Thursday, November 15, 2012

Day 15: Medical companies should use social media #NHBPM

There has been a lot of talk lately in the social media world about the frustrations surrounding the fact that a lot of medical companies aren't really on social media. From one perspective, it does make sense. Having some site where people can have unmonitored interaction or to lambaste you freely could leave the potential for a lot of problems.

From the position of us patients though, it really would do a lot of good.

One of the best things about having an online community with people who have taken similar meds or gone through negative reactions is that you can get advice on how to handle issues that arise from meds to exercises to many other things. Wouldn't it be nice to be able to contact the manufacturers of a medication when you have an issue?

Many companies have ways to contact them, like a support line. The problem with that is that, even with registered nurses answering the phone, they all just tell you still to contact your doctor. Obviously, there are reasons for that and it's understandable but it seems that there is really no recourse, no way to contact the company back to let them know what the real issue was - if it really was the med or an interaction or something else. With social media, that could be somewhat fixed.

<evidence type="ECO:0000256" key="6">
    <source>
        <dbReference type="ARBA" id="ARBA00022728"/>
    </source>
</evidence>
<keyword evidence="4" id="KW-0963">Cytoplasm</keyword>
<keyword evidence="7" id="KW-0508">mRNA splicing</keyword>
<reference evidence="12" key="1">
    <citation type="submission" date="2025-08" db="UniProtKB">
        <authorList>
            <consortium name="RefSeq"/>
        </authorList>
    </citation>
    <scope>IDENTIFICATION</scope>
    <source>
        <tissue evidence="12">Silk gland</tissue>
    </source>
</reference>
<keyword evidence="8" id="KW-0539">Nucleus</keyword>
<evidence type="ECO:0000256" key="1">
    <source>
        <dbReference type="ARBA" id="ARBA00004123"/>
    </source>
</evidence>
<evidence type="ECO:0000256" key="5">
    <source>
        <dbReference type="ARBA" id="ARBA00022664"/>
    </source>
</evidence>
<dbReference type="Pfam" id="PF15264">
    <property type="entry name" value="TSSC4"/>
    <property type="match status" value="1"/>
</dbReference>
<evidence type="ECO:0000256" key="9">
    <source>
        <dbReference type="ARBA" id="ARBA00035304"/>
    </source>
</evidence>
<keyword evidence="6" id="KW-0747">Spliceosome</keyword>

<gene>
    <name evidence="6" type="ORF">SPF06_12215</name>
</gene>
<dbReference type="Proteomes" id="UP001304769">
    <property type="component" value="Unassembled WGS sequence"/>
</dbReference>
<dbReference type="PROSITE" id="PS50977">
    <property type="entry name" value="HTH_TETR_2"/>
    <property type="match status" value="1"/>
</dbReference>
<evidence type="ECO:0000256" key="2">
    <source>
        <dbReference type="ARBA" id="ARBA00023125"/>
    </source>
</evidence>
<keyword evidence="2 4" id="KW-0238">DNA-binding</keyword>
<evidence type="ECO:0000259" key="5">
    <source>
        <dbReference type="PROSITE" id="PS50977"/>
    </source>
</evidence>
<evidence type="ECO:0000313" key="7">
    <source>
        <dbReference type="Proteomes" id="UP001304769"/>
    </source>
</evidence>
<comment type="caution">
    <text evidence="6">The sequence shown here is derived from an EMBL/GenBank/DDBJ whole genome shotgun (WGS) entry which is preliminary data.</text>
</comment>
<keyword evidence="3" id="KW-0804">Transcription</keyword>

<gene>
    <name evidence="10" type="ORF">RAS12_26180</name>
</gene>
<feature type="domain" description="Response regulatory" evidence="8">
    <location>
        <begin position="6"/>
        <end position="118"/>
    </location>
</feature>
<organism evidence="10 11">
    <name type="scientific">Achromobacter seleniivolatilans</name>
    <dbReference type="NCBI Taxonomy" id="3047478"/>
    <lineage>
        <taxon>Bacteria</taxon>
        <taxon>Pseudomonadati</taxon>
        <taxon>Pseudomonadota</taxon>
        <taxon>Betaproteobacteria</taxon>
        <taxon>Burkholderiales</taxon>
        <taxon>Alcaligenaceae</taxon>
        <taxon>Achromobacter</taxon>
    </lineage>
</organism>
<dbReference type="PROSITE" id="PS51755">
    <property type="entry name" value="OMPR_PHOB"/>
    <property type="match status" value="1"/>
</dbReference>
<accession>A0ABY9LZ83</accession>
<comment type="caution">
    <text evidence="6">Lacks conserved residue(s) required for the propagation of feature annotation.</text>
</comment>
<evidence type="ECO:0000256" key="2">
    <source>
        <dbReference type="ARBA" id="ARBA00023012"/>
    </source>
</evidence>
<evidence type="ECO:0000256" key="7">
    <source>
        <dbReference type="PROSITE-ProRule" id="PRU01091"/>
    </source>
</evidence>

Facebook pages allow you to review companies and their products as well as just popping in to say hi or whatever. Couldn't there be a similar form to fill out for negative medication reactions? That way others can see and know about the possibilities - and how to handle that situation - and the company could be made aware of it too.

In this day and age, social media is so key to many businesses. It is the main 'word of mouth' now and companies need to get with the times. I think each company needs a dedicated social media person to handle these issues and best think on how to respond, to record issues, and to follow up with clients. It won't take away me going to my friends first/concurrently but it will alert companies to issues they may otherwise not know - and that information could help doctors figure out why people all the sudden start back spasms the same time as starting a new drug or other reactions. It could really change lives.

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